Attorney Andrew Cohen analyzes legal issues for CBS News and CBSNews.com.
Let me share with you my day, Tuesday, which to you was probably just another ordinary day in the march of the law. I woke up, bolted down some coffee, and before 7 a.m. did a radio interview with our Las Vegas affiliate about the second-degree murder conviction of Phil Spector Monday in California. The host at KXNT was remarkably chipper for having to be on the radio at 7 in the morning in the real city that never sleeps.
Next, I learned from Blog of Legal Times that federal prosecutors offered former Alaska Senator Ted Stevens a plea deal before he was indicted last year. Of course, now we know why the feds offered the deal: Their case was in trouble and they knew it. But just imagine how Alaskan history might have been different had Stevens swallowed his pride and accepted that deal. Would Alaskans have re-elected him? I'd love to know what he thinks about that.
Then for a few hours I followed the story of the Spanish prosecutor intent upon charging former Bush Administration officials with torture. I asked the Justice Department for comment and got none. And my colleagues at the White House asked Press Secretary Robert Gibbs about the matter but got nothing from him as well. If Spain goes ahead with the case it will have legal, political and diplomatic ramifications but all I really want to know is whether and to what extent President Obama is going to protect Bush-era officials.
Somewhere in here, I got an e-mail from a colleague here at CBS News whose wife is a lawyer. Never a good sign. She wondered why the Somali teenage pirate cannot be charged with the death penalty here in the States under the felony-murder doctrine. The doctrine allows prosecutors to go for capital punishment in cases where a murder occurs during the commission of a felony even if the original intent of the defendant was not premeditated murder. Does the doctrine extend under federal law to deaths caused directly, as here, by law enforcement officials? Imagine the ramifications of that!
Then I learned that Joseph Naccio, the former head of Qwest Communications, finally was forced to report to a federal prison following an insider trading conviction two years ago. Supreme Court Justice Stephen Breyer ordered him to prison even though Nacchio's appeal is still live. Shows you what the Supreme Court and the 10th Circuit think about Nacchio's chances of ever winning that appeal, right? I've been covering this story for years, too, although it pales now in comparison to the Madoff story and other more recent accounts of corporative greed.
Next it was the arraignment of former Illinois Gov. Rod Blagojevich. As expected, he pleaded not guilty. As expected, his legal team is in chaos right now. As expected, Blagojevich misquoted a famous person in trying to gin up public support for himself. What a zoo that case will be. So far though no truth to the rumor that Blagojevich wants to be tried in Kenya with aforementioned pirate suspect so he can get a fairer trial.
On a more serious note, then came the John Demjanjuk story, now square-on into its second generation of frustrating delays. The Department of Justice first accused this guy of being Holocaust death-camp guard "Ivan the Terrible" in 1977. I was 11 years old at the time and was fascinated by the case. And here I am, 32 years later, covering his legal challenges to yet another deportation effort. He has been fighting extradition for so long that he is now old enough to add to his arsenal of arguments that he's too old to be shipped to Germany for trial; that it would amount, literally, to torture.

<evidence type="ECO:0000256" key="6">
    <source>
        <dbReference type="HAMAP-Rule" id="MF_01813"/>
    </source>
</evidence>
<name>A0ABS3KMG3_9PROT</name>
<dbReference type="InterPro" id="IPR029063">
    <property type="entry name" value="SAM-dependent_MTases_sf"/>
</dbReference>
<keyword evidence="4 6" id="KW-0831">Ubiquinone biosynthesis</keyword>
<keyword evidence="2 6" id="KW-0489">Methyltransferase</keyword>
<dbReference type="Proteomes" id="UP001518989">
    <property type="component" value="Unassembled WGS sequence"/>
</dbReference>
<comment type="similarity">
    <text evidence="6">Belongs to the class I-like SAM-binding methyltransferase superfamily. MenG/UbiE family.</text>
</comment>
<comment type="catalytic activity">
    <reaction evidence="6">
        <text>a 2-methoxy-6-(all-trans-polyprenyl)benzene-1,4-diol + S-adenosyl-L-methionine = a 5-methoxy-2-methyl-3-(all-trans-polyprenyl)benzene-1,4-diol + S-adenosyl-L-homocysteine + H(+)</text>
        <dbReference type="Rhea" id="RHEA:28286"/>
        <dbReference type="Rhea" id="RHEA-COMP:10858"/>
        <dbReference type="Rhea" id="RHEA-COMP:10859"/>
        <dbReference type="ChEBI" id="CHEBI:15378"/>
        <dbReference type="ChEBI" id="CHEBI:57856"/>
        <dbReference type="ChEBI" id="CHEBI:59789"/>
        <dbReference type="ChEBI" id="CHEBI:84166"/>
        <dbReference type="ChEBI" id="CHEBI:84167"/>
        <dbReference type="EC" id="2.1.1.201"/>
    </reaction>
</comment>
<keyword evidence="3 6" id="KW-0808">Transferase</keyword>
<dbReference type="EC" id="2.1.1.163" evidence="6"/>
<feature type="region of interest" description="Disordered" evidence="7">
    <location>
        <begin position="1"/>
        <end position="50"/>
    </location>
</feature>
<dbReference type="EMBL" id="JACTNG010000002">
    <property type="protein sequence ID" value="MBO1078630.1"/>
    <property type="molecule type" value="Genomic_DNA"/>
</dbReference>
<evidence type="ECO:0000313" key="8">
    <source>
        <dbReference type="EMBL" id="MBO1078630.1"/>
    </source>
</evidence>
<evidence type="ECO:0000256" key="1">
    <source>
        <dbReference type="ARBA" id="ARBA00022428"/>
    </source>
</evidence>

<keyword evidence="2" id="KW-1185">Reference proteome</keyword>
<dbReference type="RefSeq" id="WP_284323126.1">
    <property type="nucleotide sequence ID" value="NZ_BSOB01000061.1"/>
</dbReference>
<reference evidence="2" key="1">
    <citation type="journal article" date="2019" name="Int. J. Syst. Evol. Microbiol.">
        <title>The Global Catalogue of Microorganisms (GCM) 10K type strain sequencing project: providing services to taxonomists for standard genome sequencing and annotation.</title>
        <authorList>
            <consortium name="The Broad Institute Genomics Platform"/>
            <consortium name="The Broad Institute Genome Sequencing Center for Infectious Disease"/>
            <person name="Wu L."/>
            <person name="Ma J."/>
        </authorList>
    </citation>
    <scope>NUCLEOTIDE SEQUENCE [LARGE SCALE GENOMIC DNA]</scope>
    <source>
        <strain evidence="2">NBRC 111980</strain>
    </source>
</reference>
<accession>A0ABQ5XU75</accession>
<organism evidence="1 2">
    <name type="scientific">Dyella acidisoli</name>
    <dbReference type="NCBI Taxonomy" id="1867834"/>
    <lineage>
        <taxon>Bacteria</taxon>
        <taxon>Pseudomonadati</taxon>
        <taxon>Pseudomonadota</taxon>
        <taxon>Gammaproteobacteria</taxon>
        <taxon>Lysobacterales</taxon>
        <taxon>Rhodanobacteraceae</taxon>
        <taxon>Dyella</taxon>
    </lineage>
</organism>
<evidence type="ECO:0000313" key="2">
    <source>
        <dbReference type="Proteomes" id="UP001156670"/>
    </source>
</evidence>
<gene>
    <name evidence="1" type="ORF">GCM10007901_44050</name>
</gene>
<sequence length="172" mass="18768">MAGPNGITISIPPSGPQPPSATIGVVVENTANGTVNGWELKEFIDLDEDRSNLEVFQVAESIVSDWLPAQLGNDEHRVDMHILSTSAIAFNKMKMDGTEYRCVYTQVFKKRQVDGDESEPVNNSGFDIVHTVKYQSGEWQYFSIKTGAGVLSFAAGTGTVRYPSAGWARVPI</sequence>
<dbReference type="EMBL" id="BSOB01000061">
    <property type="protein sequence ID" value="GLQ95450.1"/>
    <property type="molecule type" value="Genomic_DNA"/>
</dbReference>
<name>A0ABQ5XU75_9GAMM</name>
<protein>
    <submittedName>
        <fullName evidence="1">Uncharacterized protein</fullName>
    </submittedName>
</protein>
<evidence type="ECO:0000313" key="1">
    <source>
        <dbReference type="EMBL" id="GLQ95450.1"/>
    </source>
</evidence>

I was certain that, this time, Demjanjuk actually be forced out again for trial. For those of you joining the story late, the Ohio-resident was forced out of the States during the 1980s and was tried In Israel, convicted of war crimes, sentenced to death, then freed by the Israeli Supreme Court over a witness identification issue. Israel then sent him back to the States where he's been, for about two decades, until Germany, of all nations, decided to bring him to justice.
The pictures on television of Demjanjuk being taken from his home were disturbing. But yet again television images weren't able to accurately inject any context or perspective into the story. This frail old man has received more due process from American courts than any other person in the history of the country. If I am wrong about this than name another. I bet that no fewer than 100 judges, justices or immigration officials have reviewed his file since 1977. The case went to the Supreme Court, how many times? Yet none of that comes across when you see an old man in a wheelchair grimacing.
I was certain that he'd be gone, for good this time, but I was wrong. I hate being wrong. I should have known that the 6th U.S. Circuit Court of Appeals, as it has now since the Carter Administration, would come to Demjanjuk's rescue, at least for the moment, while it ponders his novel claim that the United States, under whose protections and rights he has lived for all these years, would be violating international law by expelling him. You want some context and perspective? Read this brief (PDF) filed by the government-probably the 1,000th and hopefully the last-- such document filed in our name since 1977.
So a day that started with creepy Phil Spector ends with creepy John Demjanjuk. And, in between, it was one fascinating thread after another, some connected, some totally random, all involving events and issues which mark the noble ideal that we are still a nation of laws.
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